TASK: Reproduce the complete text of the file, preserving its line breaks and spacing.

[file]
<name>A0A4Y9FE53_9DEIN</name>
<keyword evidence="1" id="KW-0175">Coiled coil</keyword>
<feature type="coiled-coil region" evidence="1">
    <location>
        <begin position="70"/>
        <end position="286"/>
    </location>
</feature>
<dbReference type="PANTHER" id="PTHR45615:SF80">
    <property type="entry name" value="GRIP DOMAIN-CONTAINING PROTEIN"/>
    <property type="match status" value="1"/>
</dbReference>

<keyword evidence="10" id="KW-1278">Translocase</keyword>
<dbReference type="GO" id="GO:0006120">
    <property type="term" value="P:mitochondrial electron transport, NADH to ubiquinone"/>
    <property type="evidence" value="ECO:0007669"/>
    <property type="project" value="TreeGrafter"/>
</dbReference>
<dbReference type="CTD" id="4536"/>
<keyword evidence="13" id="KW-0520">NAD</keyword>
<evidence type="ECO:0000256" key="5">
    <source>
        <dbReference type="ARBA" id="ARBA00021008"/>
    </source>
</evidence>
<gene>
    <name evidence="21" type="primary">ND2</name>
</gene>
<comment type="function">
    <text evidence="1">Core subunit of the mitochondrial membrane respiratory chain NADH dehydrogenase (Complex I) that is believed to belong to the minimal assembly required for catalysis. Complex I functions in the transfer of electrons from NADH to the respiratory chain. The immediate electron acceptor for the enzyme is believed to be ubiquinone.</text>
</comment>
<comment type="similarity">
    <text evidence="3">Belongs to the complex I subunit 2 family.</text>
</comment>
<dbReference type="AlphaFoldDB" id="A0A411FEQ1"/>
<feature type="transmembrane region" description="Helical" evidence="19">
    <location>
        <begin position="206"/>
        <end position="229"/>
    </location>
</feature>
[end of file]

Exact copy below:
<name>A0A4Y9FE53_9DEIN</name>
<keyword evidence="1" id="KW-0175">Coiled coil</keyword>
<feature type="coiled-coil region" evidence="1">
    <location>
        <begin position="70"/>
        <end position="286"/>
    </location>
</feature>
<dbReference type="PANTHER" id="PTHR45615:SF80">
    <property type="entry name" value="GRIP DOMAIN-CONTAINING PROTEIN"/>
    <property type="match status" value="1"/>
</dbReference>

<keyword evidence="10" id="KW-1278">Translocase</keyword>
<dbReference type="GO" id="GO:0006120">
    <property type="term" value="P:mitochondrial electron transport, NADH to ubiquinone"/>
    <property type="evidence" value="ECO:0007669"/>
    <property type="project" value="TreeGrafter"/>
</dbReference>
<dbReference type="CTD" id="4536"/>
<keyword evidence="13" id="KW-0520">NAD</keyword>
<evidence type="ECO:0000256" key="5">
    <source>
        <dbReference type="ARBA" id="ARBA00021008"/>
    </source>
</evidence>
<gene>
    <name evidence="21" type="primary">ND2</name>
</gene>
<comment type="function">
    <text evidence="1">Core subunit of the mitochondrial membrane respiratory chain NADH dehydrogenase (Complex I) that is believed to belong to the minimal assembly required for catalysis. Complex I functions in the transfer of electrons from NADH to the respiratory chain. The immediate electron acceptor for the enzyme is believed to be ubiquinone.</text>
</comment>
<comment type="similarity">
    <text evidence="3">Belongs to the complex I subunit 2 family.</text>
</comment>
<dbReference type="AlphaFoldDB" id="A0A411FEQ1"/>
<feature type="transmembrane region" description="Helical" evidence="19">
    <location>
        <begin position="206"/>
        <end position="229"/>
    </location>
</feature>